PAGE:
“He spoke to me before game one and reassured me that I was in the mix and in contention which was good to hear. It’s not easy when you’re losing by 40 points every week. That makes it hard to stand out as an individual. Obviously it was a tough series to watch but it gives me motivation to work hard on my individual game to get back in there next year.”

Mannah’s brother Jon was first diagnosed with Hodgkin’s lymphoma while at Cronulla in 2009 but having beaten his cancer the first time, returned home to Parramatta this season hoping to get his career back on track.

Instead, the cancer returned, with Jon still undergoing treatment (he had another bout of chemotherapy yesterday) and set to find out whether it has again been successful in about a month’s time.

“Jonny makes it a lot easier for everyone around him with the way he conducts himself but it’s a bitter pill to swallow,” Mannah explained. “After the first time he was in the clear and it was all good but to get the news this time was harder. In saying that, he is very supportive and is always around at training. He is a good person to be around and I’m grateful that he is.

“I’ve tried not to let it get to me too much. As NRL players your job is to get the job done. I think every player has things going on in their lives that can distract them, it’s just a matter of not making excuses and getting on with the job.”

While Mannah is likely to be the man charged with turning the Eels’ fortunes around in 2013, he said he was trying not to get too far ahead of himself.

“That’s the last thing on my mind at the moment with the situation we’re in,” he said. “We’re trying to dig ourselves out of a dark hole.

“My first and foremost goal is to improve my performances as an individual and try and help the team. We’ve still got seven games, so we want to do our best for Hindy and make sure he enjoys the last few games of what has been an amazing career.”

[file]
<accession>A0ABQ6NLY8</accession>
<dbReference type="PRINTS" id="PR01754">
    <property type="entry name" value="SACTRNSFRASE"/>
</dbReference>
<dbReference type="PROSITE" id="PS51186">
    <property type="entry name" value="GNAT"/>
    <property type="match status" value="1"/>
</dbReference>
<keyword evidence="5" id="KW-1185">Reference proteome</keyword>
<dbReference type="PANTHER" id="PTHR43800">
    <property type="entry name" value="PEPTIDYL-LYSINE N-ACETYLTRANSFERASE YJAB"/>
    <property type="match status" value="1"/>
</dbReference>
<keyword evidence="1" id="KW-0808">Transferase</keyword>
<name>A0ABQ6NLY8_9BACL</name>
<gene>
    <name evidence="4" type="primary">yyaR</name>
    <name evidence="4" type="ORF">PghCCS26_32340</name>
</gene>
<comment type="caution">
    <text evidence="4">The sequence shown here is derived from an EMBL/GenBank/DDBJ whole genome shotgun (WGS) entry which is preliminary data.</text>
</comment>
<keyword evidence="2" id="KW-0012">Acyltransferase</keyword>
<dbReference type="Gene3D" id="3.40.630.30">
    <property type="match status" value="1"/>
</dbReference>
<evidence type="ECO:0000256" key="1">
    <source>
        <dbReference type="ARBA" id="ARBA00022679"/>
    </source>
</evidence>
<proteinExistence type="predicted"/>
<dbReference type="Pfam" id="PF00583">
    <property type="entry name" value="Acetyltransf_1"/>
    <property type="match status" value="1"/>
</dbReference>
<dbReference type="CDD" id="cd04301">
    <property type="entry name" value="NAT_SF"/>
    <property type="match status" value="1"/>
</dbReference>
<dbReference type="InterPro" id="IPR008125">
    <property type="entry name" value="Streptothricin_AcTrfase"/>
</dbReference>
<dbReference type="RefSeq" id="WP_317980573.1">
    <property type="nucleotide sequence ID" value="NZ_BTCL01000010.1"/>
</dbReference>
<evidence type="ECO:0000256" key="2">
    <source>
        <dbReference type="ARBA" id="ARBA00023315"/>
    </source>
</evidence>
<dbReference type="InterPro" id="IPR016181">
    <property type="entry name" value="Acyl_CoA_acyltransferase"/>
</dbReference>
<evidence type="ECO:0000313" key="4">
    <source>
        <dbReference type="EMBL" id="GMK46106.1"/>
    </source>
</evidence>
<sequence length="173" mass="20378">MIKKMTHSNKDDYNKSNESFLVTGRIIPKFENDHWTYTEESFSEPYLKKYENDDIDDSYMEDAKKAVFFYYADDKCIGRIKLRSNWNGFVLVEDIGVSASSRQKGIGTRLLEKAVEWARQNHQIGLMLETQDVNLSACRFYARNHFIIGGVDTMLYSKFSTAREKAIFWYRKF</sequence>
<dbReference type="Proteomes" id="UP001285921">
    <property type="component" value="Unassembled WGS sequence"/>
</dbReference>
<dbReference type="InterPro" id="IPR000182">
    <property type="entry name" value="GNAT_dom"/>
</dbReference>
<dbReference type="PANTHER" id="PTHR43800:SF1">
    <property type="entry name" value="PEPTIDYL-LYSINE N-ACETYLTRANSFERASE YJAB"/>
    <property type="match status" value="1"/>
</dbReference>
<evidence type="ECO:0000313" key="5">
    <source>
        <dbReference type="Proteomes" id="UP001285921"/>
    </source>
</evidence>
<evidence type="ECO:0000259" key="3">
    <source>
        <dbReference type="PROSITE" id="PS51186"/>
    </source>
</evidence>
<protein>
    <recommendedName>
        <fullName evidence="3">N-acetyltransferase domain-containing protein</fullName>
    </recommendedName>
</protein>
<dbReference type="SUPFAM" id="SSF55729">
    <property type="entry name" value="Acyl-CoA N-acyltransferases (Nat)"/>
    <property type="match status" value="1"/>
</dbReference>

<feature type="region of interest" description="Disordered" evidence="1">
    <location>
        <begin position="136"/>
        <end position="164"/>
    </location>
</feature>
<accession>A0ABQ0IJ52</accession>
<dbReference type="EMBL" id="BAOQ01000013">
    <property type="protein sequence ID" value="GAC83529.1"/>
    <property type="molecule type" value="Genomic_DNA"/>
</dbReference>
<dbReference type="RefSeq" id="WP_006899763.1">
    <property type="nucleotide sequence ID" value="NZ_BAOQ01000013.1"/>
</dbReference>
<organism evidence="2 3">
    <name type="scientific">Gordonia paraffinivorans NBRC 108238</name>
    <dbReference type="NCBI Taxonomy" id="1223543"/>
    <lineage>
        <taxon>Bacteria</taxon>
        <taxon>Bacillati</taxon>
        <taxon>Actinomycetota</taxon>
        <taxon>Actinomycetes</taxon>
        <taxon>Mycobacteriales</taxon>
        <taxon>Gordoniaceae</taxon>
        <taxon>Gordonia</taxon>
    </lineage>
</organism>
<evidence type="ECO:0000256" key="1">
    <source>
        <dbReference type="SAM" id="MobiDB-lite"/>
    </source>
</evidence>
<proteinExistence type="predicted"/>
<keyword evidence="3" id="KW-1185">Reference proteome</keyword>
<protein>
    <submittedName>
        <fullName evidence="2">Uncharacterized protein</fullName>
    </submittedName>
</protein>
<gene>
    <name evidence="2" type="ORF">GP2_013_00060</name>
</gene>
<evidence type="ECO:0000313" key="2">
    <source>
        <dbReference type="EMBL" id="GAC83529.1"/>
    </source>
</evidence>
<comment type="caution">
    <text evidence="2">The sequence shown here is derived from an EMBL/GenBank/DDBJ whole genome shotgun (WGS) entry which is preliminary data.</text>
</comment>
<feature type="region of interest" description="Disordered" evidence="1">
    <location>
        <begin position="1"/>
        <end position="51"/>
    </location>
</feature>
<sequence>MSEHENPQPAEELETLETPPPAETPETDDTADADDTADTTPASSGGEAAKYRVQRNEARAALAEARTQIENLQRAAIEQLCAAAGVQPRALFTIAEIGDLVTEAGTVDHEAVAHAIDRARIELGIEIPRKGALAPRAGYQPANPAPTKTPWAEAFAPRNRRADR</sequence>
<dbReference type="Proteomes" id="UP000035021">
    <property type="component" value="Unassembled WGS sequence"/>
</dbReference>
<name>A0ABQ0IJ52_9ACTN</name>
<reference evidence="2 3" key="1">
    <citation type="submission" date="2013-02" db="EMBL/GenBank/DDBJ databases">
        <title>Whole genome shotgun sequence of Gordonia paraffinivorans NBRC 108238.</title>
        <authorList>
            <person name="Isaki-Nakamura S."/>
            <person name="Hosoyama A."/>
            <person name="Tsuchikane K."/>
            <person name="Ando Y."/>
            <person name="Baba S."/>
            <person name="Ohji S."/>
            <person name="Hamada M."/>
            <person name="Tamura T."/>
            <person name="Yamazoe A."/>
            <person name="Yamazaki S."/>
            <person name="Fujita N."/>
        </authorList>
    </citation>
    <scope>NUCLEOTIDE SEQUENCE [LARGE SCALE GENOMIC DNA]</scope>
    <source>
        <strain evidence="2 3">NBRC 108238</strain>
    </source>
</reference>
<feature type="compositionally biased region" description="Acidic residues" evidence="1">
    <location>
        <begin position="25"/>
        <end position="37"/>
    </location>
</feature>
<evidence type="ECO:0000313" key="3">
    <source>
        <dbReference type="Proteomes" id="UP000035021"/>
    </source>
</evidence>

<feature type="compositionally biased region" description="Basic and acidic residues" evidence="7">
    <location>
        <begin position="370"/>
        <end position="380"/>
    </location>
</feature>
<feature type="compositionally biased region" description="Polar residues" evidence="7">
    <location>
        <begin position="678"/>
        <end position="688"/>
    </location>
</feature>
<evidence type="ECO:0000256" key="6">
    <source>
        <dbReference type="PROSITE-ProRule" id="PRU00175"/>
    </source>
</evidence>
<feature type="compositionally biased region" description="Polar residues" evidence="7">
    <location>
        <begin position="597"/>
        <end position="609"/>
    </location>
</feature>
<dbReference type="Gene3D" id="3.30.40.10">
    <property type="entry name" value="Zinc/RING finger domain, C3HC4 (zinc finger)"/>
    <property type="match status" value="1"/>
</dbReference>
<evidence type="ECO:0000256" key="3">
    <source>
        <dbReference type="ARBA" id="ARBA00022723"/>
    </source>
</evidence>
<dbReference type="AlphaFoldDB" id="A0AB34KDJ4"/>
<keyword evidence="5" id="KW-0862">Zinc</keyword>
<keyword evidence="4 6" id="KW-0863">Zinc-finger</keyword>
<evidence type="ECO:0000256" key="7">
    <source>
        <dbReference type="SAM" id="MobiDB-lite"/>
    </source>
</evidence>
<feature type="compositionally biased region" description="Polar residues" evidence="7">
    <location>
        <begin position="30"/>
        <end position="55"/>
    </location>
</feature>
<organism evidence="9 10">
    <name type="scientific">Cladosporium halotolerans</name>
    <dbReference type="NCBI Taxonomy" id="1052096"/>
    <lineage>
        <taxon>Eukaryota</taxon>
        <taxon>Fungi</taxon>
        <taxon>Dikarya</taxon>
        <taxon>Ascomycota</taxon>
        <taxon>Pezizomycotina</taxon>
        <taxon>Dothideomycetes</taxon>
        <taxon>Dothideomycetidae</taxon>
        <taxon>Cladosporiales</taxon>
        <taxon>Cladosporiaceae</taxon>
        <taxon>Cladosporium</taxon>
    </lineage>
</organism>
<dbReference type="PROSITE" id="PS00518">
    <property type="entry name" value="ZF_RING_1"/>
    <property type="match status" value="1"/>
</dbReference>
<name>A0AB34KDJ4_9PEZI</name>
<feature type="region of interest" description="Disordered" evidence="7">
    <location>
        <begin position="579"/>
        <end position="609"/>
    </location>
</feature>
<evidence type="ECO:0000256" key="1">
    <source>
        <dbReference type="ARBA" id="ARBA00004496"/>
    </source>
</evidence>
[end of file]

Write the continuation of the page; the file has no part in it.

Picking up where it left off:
With much of the focus this week on Des Hasler’s return to Brookvale tonight and the irresistible form of the Bulldogs, it’s interesting to note that Hasler is yet to win a minor premiership after his eight years as coach of the Sea Eagles.

Of course, two premierships more than makes up for that but no doubt he is keen for this current Canterbury side to deliver him the JJ Giltinan Shield in 2012.

Hasler’s Manly outfit finished the regular season second behind Melbourne on three separate occasions in 2007, 2008 and 2011 – winning the comp in ’08 and ’11.

PARKER EYES 300… Could Corey Parker be the man that one day surpasses Darren Lockyer as rugby league’s most-capped premiership player? Parker reaches another career milestone when he plays his 250th NRL game against the Gold Coast tonight but at 30 years of age he has no plans to start winding his career down any time soon.

“I’ve always said as long as I play competitive football and still have that desire I’ll play for as long as I’m allowed to,” he said. I’m only 30 now, so the 300 is well within reach. I guess we’ll just wait and see how it all pans out.”

When we pointed out to Parker that he was 105 games behind Lockyer’s record of 355, which he could potentially reach in another four seasons, he replied “Mate, Locky has every record in the book. I don’t think anyone will catch him… but we’ll see how we go.”

It seems hard to believe now given that he is one of the game’s premier back-rowers – but Parker actually played in the front row when he debuted for Brisbane against the Warriors way back in 2001.

“It was always a dream of mine to play for the Broncos and I was given an opportunity against an enormous New Zealand pack at the time,” he recalled. “They had guys like Ali Lauiti’iti, Awen Guttenbeil and Jerry Seuseu, so they were enormous. I was just a 19-year-old front-rower and I must admit it was pretty daunting over there. We lost the game 13-12 but it is just one of those memories I’ll always cherish.”

Parker said the game had changed considerably during his time but admitted he was proud of his ability to adapt over the years.

“When I was 16 or 17 I was playing lock and when I came to the Broncos I ended up playing in tight there in the front row position,” he said. “Back then the game was a much bigger man’s game, so I was up to as heavy as 108 kilograms at one stage, then when the game started to get more mobile and a fitter man’s game I adapted with the game and I got down to as lean as 97. I think when we won the comp in 2006 I was around 97 or 98 kilograms. The weight I’m at now (102) is enough to accommodate what I need to do.

Asked if the career had gone quickly to this point, Parker said: “It has and it hasn’t. Sometimes you look back and think ‘where did the time go?’ and some mornings you wake up after a game thinking ‘gee whiz’. But I wouldn’t change it for the world – 250 games… that’s a massive achievement.”